Review: Washington Stage Guild's 'Press Cuttings,' 'Augustus Does His Bit'
Saturday, October 10, 2009
There is a solution for handling dissenters that authorities rarely utter out loud, but it's spoken repeatedly and with great comic gusto in George Bernard Shaw's satirical "Press Cuttings." It's the early 20th century, suffragettes are teeming in London's streets, and General Mitchener of the British War Office knows what to do: "Shoot them down!"
It's the general's go-to answer, of course, and John Lescault -- playing Mitchener as a kind of English forerunner to loony Buck Turgidson in "Dr. Strangelove" -- finds an impressive variety of ways to deliver the line. This bit of one-act "tomfoolery," as Shaw called some of his short high-spirited pieces, boasts considerably more elaborate language than that, and so does the other politically impudent one-act in this twinbill, "Augustus Does His Bit."
The Washington Stage Guild has paired these together as "Strange Bedfellows," and the witty, energetic result shows that the company still knows what to do with urbane, idea-rich scripts. Working at Catholic University's Callan Theater (the troupe has been itinerant for a number of years now), designer Marcus Darnley slaps a large painted Union Jack on the floor of the stage and a droll portrait of Shaw over a fireplace mantel; it looks like the puckish playwright is peering at us through the frame.
The rest is in the actors' hands -- or rather, on their tongues, for either you can speak a speech that's full of policy parodies and precisely timed verbal grenades, or you can't. Director Bill Largess has rounded up a cast that's happy to carry on in the old-fashioned way, and the assured performers make virtues of haughty bluster and cool comeuppance.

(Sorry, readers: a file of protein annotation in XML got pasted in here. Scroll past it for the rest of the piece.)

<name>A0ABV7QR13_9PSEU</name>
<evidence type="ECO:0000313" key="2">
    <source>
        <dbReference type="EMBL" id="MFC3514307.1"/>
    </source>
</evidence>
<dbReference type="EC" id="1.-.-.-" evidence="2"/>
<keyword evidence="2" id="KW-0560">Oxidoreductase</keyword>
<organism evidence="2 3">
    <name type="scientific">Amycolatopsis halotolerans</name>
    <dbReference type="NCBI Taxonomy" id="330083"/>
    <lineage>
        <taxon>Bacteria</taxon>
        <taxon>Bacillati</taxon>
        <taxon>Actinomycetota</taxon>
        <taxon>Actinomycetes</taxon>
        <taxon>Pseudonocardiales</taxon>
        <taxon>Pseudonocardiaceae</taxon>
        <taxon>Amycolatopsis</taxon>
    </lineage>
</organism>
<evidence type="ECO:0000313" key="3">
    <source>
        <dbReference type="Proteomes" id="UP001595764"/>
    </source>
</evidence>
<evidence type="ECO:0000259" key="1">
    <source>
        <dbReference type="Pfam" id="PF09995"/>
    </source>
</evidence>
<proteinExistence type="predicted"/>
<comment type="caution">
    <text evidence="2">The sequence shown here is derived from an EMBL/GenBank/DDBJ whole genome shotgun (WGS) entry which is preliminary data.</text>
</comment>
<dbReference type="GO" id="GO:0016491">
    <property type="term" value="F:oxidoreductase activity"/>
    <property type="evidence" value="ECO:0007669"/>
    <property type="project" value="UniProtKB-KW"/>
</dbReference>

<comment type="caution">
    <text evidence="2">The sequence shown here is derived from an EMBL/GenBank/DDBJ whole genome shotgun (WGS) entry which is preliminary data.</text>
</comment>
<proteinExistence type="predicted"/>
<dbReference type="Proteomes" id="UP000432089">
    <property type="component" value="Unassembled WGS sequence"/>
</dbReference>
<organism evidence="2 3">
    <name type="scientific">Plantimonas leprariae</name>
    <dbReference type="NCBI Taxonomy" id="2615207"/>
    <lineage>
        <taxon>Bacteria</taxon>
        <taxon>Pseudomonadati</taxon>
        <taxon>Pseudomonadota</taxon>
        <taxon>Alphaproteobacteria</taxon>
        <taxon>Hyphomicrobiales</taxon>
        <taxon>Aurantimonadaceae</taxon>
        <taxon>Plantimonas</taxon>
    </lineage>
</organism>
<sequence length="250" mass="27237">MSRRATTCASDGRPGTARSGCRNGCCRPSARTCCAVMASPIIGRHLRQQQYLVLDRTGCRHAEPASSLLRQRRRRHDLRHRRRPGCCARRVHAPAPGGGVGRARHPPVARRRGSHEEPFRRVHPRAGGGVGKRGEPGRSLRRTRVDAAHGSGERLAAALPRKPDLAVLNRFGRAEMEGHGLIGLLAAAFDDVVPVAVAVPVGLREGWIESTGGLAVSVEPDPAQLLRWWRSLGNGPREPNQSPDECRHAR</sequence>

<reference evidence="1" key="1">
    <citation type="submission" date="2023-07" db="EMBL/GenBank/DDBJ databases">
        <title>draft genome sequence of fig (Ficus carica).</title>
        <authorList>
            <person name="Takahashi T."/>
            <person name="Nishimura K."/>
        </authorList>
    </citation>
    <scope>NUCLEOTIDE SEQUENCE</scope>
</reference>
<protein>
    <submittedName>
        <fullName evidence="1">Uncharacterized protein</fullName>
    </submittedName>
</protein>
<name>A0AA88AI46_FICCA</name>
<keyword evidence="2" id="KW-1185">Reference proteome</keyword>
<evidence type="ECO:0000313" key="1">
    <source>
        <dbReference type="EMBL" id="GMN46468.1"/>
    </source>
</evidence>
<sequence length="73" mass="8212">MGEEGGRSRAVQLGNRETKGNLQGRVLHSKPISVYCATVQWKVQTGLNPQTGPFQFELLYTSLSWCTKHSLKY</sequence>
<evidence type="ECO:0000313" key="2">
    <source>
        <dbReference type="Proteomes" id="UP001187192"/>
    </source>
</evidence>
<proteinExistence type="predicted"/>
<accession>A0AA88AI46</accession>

Lescault sets an amusingly explosive tone; his Mitchener has the confidence and carriage of the ruling class, which naturally means that when order is threatened, steam practically comes out of his ears. "Press Cuttings" is set in an imaginary future in which martial law has been imposed on London, with the protesters of the women's movement being the government's chief rowdy targets. Naturally, figures from this wing of the debate crash into Mitchener's War Office sanctum, with Laura Giannarelli playing a gloriously imposing firebrand named Mrs. Banger and Helen Hedman showing a lovely light touch as a dainty lady with a pistol so heavy it swings her around the room as she points it.
A good deal of the dialogue is inside baseball, as Shaw aimed his peashooter at the figures of the day, so "Press Cuttings" may be mainly for Shaw enthusiasts. "Augustus Does His Bit" seems more evergreen, with the Augustus of the title being a government nincompoop manning his office in time of battle.
The actors in this one look like they could have stepped out of the funny papers. As Lord Augustus Highcastle, Vincent Clark has the dark suit and waxy black mustache of a pompous bureaucrat, while Alan Wade, playing a catch-all clerk, has the bedhead and red nose of a drunk. It's sort of a one-note joke, but then neither of these occasionally hectoring plays has the satisfying depth or dramatic shape of top-notch Shaw.
Still, the situation is ripe for governmental bungling -- the evening's theme, after all -- and a smooth society lady (Lynn Steinmetz) becomes a convenient emblem for the evening: a thumb Shaw amusingly sticks in the eye of the body politic.
"Strange Bedfellows: 'Press Cuttings' and 'Augustus Does His Bit,' " by George Bernard Shaw. Directed by Bill Largess. Costumes, William Pucilowsky; lighting, Marianne Meadows; sound, Clay Teunis. Through Oct. 18 at Catholic University's Callan Theatre, 3801 Harewood Rd. NE. Call 240-582-0050 or visit http:/